Befriending the other(ed) woman: Fictions of interracial female friendship

Date of Completion

January 2005


Black Studies|Women's Studies|Literature, American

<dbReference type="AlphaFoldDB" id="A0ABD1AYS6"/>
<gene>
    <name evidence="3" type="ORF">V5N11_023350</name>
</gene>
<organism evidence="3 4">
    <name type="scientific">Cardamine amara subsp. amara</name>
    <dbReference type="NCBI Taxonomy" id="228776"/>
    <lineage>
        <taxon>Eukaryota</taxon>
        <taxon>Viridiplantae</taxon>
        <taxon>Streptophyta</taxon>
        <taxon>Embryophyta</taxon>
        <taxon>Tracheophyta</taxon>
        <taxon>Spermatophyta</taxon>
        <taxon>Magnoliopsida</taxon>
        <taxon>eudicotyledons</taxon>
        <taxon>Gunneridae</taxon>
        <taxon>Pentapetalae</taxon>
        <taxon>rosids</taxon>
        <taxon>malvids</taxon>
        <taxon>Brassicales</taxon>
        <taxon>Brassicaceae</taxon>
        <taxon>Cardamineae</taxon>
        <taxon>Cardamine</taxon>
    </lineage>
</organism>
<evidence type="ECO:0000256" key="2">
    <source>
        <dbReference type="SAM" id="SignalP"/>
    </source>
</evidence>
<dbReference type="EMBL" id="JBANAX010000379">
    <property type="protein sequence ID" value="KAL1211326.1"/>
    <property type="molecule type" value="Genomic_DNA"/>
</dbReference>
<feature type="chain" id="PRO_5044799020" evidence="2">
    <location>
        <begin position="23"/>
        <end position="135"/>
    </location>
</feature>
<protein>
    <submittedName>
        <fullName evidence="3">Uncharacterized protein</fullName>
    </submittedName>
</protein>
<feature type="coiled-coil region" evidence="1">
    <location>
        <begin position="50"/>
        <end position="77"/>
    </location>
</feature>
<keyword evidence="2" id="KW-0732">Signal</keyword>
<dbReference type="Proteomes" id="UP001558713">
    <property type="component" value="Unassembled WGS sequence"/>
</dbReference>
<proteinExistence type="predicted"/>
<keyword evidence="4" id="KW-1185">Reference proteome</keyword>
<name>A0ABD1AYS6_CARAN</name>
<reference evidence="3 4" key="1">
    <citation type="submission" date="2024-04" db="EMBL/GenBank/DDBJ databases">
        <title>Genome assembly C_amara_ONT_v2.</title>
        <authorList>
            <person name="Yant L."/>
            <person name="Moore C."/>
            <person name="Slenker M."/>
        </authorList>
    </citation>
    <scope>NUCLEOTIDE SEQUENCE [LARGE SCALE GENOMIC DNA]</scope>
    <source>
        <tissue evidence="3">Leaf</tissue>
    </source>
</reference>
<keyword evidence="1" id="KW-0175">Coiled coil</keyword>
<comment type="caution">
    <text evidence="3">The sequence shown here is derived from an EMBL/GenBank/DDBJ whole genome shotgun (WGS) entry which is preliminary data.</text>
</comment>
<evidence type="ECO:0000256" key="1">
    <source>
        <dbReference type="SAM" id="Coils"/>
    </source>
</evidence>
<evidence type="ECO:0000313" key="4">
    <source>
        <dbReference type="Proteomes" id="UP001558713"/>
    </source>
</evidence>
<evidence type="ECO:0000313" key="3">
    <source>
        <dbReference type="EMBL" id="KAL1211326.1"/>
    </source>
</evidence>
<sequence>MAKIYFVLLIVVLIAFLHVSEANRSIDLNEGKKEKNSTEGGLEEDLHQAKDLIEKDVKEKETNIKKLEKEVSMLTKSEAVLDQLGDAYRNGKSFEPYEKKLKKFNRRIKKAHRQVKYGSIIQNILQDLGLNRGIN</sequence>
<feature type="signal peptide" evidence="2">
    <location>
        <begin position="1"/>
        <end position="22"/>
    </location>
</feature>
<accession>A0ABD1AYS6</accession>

This dissertation explores representations of women's interracial friendships in texts by twentieth-century African American and white women writers. The material inequalities and racist fantasies embedded in the social fabric of American life have historically divided black and white women, inhibiting the personal and political alliances that might dismantle these divisive structures. Through their narratives depicting interracial female friendship, women writers imagine the possibilities that interracial friendship presents for personal enrichment and for building inclusive political "sisterhood." The interracial friendship narratives these writers create ask whether women's relationships can liberate them from the restrictions of patriarchy and racism, or instead function as a means of reproducing the political status quo. ^ Feminist critics have contended that female friendships have important political and creative significance: affective bonds between women offer a means of collectively resisting patriarchal silencing and discovering new forms of aesthetic expression. Yet much of this scholarship assumes endogamous friendship between women of like background. By considering the implications of racial and cultural differences in female friendship, this dissertation provides a corrective to this emphasis. ^ The introduction presents the historical and literary contexts in which the works of twentieth-century writers must be situated. Chapter one examines Katherine Anne Porter's The Old Order, which depicts the friendship between a slave and her mistress as a crucial strategy for their mutual survival in a culture antagonistic to female autonomy. Chapter two considers Shirley Ann Grau's The Keepers of the House, in which the protagonist's unwillingness to "know" the black woman who raised her reflects the epistemological limitations of white privilege. Chapter three analyzes post-Civil Rights fiction by Alice Walker, including Meridian , in which the black and white female characters are ambiguously bonded by their activism. Chapter four examines Sherley Anne William's historical novel Dessa Rose, in which a fugitive slave and a white woman must reconstruct their stereotypes of the "other" through dialogue. Chapter five includes Rosellen Brown's Half a Heart, Dori Sanders's Clover, and Kaye Gibbons's On the Occasion of My Last Afternoon , exploring cross-racial mothering in each novel and its implications for interracial friendship. ^